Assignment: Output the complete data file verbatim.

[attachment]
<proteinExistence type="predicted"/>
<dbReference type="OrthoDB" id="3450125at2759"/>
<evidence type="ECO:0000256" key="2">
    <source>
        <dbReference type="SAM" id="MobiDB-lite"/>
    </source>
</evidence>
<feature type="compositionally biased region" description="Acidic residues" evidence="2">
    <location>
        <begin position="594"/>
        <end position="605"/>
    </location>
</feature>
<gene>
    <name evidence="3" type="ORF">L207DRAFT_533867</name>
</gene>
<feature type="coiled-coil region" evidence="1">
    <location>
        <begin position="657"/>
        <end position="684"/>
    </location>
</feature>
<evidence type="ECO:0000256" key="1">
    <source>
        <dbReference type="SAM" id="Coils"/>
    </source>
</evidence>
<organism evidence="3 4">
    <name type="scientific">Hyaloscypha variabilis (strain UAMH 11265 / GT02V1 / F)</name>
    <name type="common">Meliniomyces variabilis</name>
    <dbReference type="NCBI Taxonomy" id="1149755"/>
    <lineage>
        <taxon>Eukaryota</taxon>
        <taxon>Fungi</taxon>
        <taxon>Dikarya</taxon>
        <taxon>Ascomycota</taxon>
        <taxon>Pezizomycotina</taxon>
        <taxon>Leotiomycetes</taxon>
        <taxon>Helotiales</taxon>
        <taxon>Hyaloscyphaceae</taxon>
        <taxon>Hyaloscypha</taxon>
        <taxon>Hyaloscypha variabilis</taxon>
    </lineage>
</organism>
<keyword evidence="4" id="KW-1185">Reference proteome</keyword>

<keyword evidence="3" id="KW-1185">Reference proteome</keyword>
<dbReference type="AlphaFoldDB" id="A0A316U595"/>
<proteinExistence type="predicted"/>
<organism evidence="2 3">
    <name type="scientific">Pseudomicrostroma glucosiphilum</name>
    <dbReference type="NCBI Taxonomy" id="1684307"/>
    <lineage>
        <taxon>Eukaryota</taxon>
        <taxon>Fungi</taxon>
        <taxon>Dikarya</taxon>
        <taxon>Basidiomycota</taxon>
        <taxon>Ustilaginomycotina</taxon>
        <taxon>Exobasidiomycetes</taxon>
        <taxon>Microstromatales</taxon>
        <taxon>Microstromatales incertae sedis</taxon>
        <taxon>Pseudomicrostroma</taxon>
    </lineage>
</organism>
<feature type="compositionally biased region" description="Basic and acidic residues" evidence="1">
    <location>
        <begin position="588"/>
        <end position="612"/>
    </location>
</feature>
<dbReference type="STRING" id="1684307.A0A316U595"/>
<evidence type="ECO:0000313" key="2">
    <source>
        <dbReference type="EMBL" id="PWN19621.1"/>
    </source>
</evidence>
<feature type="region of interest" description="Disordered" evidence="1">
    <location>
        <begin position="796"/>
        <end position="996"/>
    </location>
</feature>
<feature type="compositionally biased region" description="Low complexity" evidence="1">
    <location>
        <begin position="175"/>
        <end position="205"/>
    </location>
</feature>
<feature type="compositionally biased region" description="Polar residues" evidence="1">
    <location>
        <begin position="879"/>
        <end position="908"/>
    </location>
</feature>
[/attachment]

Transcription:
<proteinExistence type="predicted"/>
<dbReference type="OrthoDB" id="3450125at2759"/>
<evidence type="ECO:0000256" key="2">
    <source>
        <dbReference type="SAM" id="MobiDB-lite"/>
    </source>
</evidence>
<feature type="compositionally biased region" description="Acidic residues" evidence="2">
    <location>
        <begin position="594"/>
        <end position="605"/>
    </location>
</feature>
<gene>
    <name evidence="3" type="ORF">L207DRAFT_533867</name>
</gene>
<feature type="coiled-coil region" evidence="1">
    <location>
        <begin position="657"/>
        <end position="684"/>
    </location>
</feature>
<evidence type="ECO:0000256" key="1">
    <source>
        <dbReference type="SAM" id="Coils"/>
    </source>
</evidence>
<organism evidence="3 4">
    <name type="scientific">Hyaloscypha variabilis (strain UAMH 11265 / GT02V1 / F)</name>
    <name type="common">Meliniomyces variabilis</name>
    <dbReference type="NCBI Taxonomy" id="1149755"/>
    <lineage>
        <taxon>Eukaryota</taxon>
        <taxon>Fungi</taxon>
        <taxon>Dikarya</taxon>
        <taxon>Ascomycota</taxon>
        <taxon>Pezizomycotina</taxon>
        <taxon>Leotiomycetes</taxon>
        <taxon>Helotiales</taxon>
        <taxon>Hyaloscyphaceae</taxon>
        <taxon>Hyaloscypha</taxon>
        <taxon>Hyaloscypha variabilis</taxon>
    </lineage>
</organism>
<keyword evidence="4" id="KW-1185">Reference proteome</keyword>

<keyword evidence="3" id="KW-1185">Reference proteome</keyword>
<dbReference type="AlphaFoldDB" id="A0A316U595"/>
<proteinExistence type="predicted"/>
<organism evidence="2 3">
    <name type="scientific">Pseudomicrostroma glucosiphilum</name>
    <dbReference type="NCBI Taxonomy" id="1684307"/>
    <lineage>
        <taxon>Eukaryota</taxon>
        <taxon>Fungi</taxon>
        <taxon>Dikarya</taxon>
        <taxon>Basidiomycota</taxon>
        <taxon>Ustilaginomycotina</taxon>
        <taxon>Exobasidiomycetes</taxon>
        <taxon>Microstromatales</taxon>
        <taxon>Microstromatales incertae sedis</taxon>
        <taxon>Pseudomicrostroma</taxon>
    </lineage>
</organism>
<feature type="compositionally biased region" description="Basic and acidic residues" evidence="1">
    <location>
        <begin position="588"/>
        <end position="612"/>
    </location>
</feature>
<dbReference type="STRING" id="1684307.A0A316U595"/>
<evidence type="ECO:0000313" key="2">
    <source>
        <dbReference type="EMBL" id="PWN19621.1"/>
    </source>
</evidence>
<feature type="region of interest" description="Disordered" evidence="1">
    <location>
        <begin position="796"/>
        <end position="996"/>
    </location>
</feature>
<feature type="compositionally biased region" description="Low complexity" evidence="1">
    <location>
        <begin position="175"/>
        <end position="205"/>
    </location>
</feature>
<feature type="compositionally biased region" description="Polar residues" evidence="1">
    <location>
        <begin position="879"/>
        <end position="908"/>
    </location>
</feature>